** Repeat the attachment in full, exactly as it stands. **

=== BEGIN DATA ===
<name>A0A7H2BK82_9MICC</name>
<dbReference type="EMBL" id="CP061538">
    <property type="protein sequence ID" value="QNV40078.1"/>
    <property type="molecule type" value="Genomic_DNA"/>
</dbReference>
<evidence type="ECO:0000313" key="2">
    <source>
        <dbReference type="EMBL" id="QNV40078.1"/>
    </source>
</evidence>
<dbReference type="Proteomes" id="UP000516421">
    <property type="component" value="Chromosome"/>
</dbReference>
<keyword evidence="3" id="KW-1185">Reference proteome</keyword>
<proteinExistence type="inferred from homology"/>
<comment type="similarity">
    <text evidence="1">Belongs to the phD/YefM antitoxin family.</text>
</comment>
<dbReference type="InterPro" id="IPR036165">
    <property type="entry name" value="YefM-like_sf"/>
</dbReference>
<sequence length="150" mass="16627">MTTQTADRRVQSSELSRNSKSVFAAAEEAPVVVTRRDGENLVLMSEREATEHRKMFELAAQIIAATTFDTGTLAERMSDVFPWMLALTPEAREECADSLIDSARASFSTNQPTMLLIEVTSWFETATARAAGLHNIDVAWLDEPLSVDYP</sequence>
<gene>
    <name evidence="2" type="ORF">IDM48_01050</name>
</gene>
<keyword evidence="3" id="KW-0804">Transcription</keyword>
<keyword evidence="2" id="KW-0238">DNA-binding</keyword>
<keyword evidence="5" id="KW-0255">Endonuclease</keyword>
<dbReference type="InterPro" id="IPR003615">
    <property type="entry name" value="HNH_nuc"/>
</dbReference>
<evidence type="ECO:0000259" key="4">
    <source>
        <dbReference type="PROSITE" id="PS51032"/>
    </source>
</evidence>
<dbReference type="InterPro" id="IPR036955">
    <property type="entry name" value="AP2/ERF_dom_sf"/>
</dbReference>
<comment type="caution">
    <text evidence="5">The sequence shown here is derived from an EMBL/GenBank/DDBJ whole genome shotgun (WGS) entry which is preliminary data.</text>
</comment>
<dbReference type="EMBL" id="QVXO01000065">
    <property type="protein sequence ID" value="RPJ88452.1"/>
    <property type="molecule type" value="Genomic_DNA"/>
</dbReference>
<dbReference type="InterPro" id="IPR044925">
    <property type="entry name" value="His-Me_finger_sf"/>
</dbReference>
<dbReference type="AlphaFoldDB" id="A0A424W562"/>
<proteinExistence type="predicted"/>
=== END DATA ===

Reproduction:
<name>A0A7H2BK82_9MICC</name>
<dbReference type="EMBL" id="CP061538">
    <property type="protein sequence ID" value="QNV40078.1"/>
    <property type="molecule type" value="Genomic_DNA"/>
</dbReference>
<evidence type="ECO:0000313" key="2">
    <source>
        <dbReference type="EMBL" id="QNV40078.1"/>
    </source>
</evidence>
<dbReference type="Proteomes" id="UP000516421">
    <property type="component" value="Chromosome"/>
</dbReference>
<keyword evidence="3" id="KW-1185">Reference proteome</keyword>
<proteinExistence type="inferred from homology"/>
<comment type="similarity">
    <text evidence="1">Belongs to the phD/YefM antitoxin family.</text>
</comment>
<dbReference type="InterPro" id="IPR036165">
    <property type="entry name" value="YefM-like_sf"/>
</dbReference>
<sequence length="150" mass="16627">MTTQTADRRVQSSELSRNSKSVFAAAEEAPVVVTRRDGENLVLMSEREATEHRKMFELAAQIIAATTFDTGTLAERMSDVFPWMLALTPEAREECADSLIDSARASFSTNQPTMLLIEVTSWFETATARAAGLHNIDVAWLDEPLSVDYP</sequence>
<gene>
    <name evidence="2" type="ORF">IDM48_01050</name>
</gene>
<keyword evidence="3" id="KW-0804">Transcription</keyword>
<keyword evidence="2" id="KW-0238">DNA-binding</keyword>
<keyword evidence="5" id="KW-0255">Endonuclease</keyword>
<dbReference type="InterPro" id="IPR003615">
    <property type="entry name" value="HNH_nuc"/>
</dbReference>
<evidence type="ECO:0000259" key="4">
    <source>
        <dbReference type="PROSITE" id="PS51032"/>
    </source>
</evidence>
<dbReference type="InterPro" id="IPR036955">
    <property type="entry name" value="AP2/ERF_dom_sf"/>
</dbReference>
<comment type="caution">
    <text evidence="5">The sequence shown here is derived from an EMBL/GenBank/DDBJ whole genome shotgun (WGS) entry which is preliminary data.</text>
</comment>
<dbReference type="EMBL" id="QVXO01000065">
    <property type="protein sequence ID" value="RPJ88452.1"/>
    <property type="molecule type" value="Genomic_DNA"/>
</dbReference>
<dbReference type="InterPro" id="IPR044925">
    <property type="entry name" value="His-Me_finger_sf"/>
</dbReference>
<dbReference type="AlphaFoldDB" id="A0A424W562"/>
<proteinExistence type="predicted"/>